Bertling deployed to Korea, Germany and Desert Storm
MADISON – Sam Bertling remembers an unusual experience about promotion in the U.S. Army.
Arriving in South Korea in 1974, Bertling was assigned to an Infantry company as a team leader. His squad won in a ‘Best Squad’ competition.
“We were waiting outside battalion headquarters to receive our award when the 2nd Infantry Division Commander, Major General Emerson, arrived,” Bertling said. “MG Emerson was known as ‘Gunfighter.’ He stepped out of his vehicle and came directly to me.”
Bertling came to attention and rendered a hand salute. Emerson said he immediately had noticed Bertling as the sharpest soldier there. “MG Emerson wanted to know why I was not a Sergeant. I really didn’t know what to say, other than I probably had not been in the Army long enough,” Bertling said.
Emerson’s reply was “‘BS.’” He called over the brigade and battalion commander and asked the same question. Surprised, their reply was, “He will be.” Emerson said ‘BS’ and told his aide to go to the Post Exchange and get sergeant stripes.
The aide returned, but the Post Exchange was out of stripes. “The Gunfighter told both commanders to make sure I got my sergeant stripes. I went to the next promotion board and, shortly after, was promoted to Sergeant,” Bertling said.
Bertling was born in Monroe, Ga. and joined the U.S. Army at 17 years old. “I consider my hometown as wherever the Army sent me. I now consider Madison, Ala. as my home,” Bertling said.
Bertling entered the U.S. Army in May 1972 and completed Basic Combat Training at Fort Jackson, S.C. His Advanced Individual Training was achieved at Fort Campbell, Ky.
He deployed to Camp Hovey in Korea. Bertling returned to Fort Gordon, Ga. and then served at Fort Dix, N.J. and Fort Stewart, Ga. He returned to Korea and, back in the states, reported to Fort Stewart.
Bertling deployed to Desert Shield/ Desert Storm in Saudi Arabia with 24th Infantry Division, Long Range Surveillance Detachment. He also served in Berlin and Hohenfels, Germany; in Hohenfels, his last active-duty job was Operations Sergeant, Combat Maneuver Training Center.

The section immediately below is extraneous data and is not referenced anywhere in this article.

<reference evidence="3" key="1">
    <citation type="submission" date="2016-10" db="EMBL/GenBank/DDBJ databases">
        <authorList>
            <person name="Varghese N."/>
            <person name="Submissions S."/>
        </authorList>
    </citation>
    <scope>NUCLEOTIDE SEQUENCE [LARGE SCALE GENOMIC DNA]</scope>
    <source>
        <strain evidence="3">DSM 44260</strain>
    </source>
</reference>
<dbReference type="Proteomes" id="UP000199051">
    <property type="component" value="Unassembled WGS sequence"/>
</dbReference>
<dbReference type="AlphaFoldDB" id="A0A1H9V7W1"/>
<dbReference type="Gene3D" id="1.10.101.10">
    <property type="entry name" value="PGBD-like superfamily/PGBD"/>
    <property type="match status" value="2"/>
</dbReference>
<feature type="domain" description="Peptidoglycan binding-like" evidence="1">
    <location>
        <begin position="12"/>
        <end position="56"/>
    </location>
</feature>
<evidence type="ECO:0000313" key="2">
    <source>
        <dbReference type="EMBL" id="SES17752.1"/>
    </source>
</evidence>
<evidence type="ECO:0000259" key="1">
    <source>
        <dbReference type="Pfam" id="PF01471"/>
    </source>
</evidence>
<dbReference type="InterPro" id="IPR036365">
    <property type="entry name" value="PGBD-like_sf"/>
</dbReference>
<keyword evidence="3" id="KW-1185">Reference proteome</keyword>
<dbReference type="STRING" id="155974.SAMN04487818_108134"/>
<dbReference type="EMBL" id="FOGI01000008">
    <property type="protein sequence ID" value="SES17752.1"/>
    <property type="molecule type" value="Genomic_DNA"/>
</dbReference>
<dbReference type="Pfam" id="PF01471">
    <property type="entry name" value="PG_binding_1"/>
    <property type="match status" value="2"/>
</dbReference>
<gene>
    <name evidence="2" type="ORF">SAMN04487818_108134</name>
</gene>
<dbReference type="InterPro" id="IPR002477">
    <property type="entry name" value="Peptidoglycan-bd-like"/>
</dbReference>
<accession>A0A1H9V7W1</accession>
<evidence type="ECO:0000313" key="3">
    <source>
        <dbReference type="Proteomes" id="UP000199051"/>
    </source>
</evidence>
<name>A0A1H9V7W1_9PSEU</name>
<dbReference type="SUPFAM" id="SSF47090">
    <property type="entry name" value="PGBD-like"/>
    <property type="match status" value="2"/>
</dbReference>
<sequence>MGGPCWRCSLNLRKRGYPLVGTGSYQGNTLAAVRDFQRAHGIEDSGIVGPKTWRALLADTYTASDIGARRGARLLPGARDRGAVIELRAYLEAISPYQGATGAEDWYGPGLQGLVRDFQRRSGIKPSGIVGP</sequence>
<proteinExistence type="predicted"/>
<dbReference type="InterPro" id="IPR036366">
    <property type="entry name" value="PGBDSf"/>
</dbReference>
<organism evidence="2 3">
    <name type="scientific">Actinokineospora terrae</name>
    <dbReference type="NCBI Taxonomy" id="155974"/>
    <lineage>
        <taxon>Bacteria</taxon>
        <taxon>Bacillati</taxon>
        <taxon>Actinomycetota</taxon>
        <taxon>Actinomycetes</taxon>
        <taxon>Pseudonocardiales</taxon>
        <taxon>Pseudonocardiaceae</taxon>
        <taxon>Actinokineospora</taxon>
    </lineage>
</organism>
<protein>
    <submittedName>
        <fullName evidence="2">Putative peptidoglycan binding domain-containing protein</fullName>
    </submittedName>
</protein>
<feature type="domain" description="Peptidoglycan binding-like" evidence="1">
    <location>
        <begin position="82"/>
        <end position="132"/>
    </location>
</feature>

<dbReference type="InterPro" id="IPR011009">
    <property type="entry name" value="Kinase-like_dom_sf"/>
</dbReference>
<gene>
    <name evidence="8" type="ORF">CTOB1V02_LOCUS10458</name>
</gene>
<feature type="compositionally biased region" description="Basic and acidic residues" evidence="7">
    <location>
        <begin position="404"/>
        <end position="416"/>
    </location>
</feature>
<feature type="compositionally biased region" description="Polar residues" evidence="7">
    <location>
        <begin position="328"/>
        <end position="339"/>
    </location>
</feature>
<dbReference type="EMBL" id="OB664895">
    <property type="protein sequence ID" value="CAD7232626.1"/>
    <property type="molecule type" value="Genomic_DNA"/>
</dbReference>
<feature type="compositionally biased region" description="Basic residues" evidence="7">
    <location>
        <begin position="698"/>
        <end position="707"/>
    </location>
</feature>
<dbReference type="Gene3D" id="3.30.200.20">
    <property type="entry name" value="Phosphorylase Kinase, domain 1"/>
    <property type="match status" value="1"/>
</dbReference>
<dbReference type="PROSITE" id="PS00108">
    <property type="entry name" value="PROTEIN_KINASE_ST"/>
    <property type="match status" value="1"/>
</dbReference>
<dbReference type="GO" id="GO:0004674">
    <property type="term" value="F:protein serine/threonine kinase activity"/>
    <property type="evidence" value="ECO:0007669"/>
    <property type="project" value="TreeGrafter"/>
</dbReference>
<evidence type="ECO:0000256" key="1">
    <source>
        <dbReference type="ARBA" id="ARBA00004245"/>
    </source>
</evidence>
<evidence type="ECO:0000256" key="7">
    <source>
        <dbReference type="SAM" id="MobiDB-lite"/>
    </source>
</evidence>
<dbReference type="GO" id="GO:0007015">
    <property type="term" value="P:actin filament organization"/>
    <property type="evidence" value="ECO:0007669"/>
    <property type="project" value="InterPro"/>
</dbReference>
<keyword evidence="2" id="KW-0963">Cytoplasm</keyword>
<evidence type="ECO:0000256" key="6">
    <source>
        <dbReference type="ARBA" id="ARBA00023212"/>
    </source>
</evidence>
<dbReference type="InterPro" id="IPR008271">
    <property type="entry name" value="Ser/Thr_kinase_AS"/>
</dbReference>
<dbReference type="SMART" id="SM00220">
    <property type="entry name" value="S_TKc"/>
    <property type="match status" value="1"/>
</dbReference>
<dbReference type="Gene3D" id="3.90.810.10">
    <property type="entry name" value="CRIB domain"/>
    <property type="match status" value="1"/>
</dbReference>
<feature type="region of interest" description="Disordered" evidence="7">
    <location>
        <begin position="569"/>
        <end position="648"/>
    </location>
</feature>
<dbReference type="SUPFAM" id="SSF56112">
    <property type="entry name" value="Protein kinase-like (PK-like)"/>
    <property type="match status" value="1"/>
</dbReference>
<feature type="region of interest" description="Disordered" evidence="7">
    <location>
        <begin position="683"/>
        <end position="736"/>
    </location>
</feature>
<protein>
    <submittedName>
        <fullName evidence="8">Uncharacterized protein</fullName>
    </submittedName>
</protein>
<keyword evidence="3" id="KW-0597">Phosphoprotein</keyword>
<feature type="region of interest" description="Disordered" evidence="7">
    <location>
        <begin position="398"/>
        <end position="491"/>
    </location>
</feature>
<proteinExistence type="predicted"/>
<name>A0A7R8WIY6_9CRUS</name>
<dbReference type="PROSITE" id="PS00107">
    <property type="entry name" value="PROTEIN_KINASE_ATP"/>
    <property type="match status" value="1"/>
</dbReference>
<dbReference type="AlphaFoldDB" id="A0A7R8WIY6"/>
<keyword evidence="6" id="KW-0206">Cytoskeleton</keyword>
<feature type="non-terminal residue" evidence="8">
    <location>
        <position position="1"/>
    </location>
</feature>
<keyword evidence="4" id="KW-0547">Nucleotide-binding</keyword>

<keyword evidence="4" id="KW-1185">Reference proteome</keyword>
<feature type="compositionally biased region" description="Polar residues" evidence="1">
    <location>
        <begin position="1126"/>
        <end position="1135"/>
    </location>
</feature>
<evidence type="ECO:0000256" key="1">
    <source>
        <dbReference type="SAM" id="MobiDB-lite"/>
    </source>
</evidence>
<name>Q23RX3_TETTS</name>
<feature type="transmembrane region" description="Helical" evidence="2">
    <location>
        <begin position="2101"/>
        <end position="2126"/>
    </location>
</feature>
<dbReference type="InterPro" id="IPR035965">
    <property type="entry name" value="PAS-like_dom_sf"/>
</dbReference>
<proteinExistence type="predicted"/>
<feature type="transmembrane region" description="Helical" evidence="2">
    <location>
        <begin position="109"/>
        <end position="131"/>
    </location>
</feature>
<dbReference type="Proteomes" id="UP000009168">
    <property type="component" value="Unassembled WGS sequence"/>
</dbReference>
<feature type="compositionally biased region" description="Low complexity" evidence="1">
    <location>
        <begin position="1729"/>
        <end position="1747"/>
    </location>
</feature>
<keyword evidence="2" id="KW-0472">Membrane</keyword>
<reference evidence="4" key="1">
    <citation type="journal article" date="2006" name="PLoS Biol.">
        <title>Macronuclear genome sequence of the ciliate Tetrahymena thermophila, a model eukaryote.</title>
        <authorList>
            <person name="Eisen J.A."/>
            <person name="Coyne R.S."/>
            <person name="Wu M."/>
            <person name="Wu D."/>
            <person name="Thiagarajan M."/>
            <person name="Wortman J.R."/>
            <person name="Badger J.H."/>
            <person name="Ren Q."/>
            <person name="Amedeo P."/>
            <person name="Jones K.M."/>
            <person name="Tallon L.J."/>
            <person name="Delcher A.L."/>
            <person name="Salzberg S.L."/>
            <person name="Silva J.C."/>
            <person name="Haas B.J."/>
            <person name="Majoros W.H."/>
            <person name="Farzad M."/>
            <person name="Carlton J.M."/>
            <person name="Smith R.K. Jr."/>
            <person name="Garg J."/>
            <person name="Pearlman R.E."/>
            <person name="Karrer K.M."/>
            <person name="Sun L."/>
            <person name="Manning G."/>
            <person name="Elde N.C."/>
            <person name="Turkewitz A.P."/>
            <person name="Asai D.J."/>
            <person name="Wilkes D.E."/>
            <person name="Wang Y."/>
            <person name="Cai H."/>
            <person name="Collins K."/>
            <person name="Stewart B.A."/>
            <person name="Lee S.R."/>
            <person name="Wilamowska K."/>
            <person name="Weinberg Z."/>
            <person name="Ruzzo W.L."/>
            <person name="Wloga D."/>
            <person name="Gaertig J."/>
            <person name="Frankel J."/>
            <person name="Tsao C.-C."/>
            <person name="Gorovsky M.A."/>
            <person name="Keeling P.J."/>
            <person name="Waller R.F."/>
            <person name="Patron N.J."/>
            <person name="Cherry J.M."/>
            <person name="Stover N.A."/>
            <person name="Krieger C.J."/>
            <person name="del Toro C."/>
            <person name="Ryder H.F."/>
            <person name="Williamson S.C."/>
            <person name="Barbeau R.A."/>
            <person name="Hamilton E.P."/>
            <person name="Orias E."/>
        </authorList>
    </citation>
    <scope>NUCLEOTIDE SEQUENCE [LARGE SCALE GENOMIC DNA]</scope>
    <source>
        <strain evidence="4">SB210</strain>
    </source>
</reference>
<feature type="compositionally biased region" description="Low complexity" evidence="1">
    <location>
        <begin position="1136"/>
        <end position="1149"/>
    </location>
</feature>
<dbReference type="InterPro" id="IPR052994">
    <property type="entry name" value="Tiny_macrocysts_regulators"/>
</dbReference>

He compiled 20-plus awards, including Bronze Star Medal; Meritorious Service Medal (three bronze oak-leaf clusters); Army Commendation Medal (two bronze oak-leaf clusters); Army Achievement Medal (one bronze oak-leaf cluster); Korean Defense Service Medal; Kuwait Liberation Medal; Southwest Asia Service Medal (two service stars); and numerous others.
In April 2005, Bertling came to Madison from Wiesbaden, Germany. Bertling left the service as First Sergeant – Infantry. He retired in December 2018 after 47 years of Federal Service (24 years active duty and 23 years civil service). His last civil service job was Management and Program Analyst, U.S. Army Space and Missile Defense Command.
His educational ventures include Georgia Military College; Defense Acquisition University, Level 3 Business, Financial Management Certification; Department of Defense Financial Management Certification, Level 3; and Army Lean Six Sigma Green Belt / Examiner for Army Community of Excellence.
His wife, KumCha ‘KC’ Bertling, is a well-known community volunteer. KC retired from civil service in September 2017, last working as Soldier and Family Program Manager for U.S. Space and Missile Defense Command. KC serves as president of North Alabama Veterans & Fraternal Organizations Coalition and board member of AUSA Redstone.
Their son, Sam Bertling Jr. of Virginia Beach, Va., is a six-year U.S. Navy veteran. He served as a Nuclear Electrician aboard Submarine USS James K. Polk. He now works as a Military Analyst for Huntington Ingalls Industries Inc. in Norfolk, Va.
Sam Bertling Sr. participates with Veterans of Foreign Wars, Disabled American Veterans, American Legion, Vietnam Veterans of America, Co-founder/President of Legacy 4 Korean War Veterans Foundation, Secretary of North Alabama Veteran Fraternal Organizations Coalition and AUSA.
For most of those organizations, he gives back by volunteering. Bertling also volunteers with Still Serving Veterans, along with Memorial Day, Veterans Day and Korean War Veterans’ events.
An Atlanta Braves fan, Sam and son Sam Jr. attended the Braves baseball fantasy camp for several years. They met many 1995 World Series players.